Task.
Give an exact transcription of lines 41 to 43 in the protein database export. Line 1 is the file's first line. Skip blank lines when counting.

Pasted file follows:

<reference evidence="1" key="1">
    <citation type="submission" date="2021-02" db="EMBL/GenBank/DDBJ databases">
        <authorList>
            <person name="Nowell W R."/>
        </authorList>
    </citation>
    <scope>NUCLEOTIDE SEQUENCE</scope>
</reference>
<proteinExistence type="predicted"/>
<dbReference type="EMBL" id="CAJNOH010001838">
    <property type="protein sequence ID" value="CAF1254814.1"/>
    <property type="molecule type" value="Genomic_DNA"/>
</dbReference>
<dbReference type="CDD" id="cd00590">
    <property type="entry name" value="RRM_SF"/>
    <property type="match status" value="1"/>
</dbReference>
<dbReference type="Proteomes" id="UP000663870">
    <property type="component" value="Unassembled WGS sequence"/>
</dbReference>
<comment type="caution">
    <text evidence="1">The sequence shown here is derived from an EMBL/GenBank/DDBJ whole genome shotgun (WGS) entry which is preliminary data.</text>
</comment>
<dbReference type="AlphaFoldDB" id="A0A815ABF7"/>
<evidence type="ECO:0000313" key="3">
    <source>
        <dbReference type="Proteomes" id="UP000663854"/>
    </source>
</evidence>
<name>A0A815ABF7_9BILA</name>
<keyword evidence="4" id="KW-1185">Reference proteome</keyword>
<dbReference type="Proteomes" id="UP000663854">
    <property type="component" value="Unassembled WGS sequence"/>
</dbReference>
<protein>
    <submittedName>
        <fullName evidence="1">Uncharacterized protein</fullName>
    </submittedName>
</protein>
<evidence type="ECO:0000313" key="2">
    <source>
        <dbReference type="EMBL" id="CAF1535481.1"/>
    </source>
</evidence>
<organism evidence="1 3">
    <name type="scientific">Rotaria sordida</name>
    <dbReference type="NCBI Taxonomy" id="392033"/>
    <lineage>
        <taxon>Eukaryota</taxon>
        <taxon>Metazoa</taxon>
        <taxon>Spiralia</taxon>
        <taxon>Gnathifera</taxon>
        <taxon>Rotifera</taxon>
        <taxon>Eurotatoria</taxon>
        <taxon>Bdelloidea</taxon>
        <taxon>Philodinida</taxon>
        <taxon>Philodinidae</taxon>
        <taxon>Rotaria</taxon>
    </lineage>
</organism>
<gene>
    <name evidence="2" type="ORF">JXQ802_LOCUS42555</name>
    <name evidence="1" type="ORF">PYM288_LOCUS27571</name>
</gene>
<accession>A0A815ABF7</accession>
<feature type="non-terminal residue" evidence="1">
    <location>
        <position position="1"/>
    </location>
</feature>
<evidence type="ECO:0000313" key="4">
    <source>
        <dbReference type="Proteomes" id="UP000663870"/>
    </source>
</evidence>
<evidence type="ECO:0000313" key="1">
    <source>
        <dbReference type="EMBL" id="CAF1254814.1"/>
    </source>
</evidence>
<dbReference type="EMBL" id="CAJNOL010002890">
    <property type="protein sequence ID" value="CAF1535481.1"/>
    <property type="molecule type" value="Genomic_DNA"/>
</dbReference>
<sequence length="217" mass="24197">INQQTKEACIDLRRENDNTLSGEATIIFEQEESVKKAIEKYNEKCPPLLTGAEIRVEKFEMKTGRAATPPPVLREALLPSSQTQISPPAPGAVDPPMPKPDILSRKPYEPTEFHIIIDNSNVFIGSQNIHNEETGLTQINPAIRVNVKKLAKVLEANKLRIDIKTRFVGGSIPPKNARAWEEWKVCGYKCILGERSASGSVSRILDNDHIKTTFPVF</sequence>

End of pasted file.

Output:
    <source>
        <dbReference type="EMBL" id="CAF1535481.1"/>
    </source>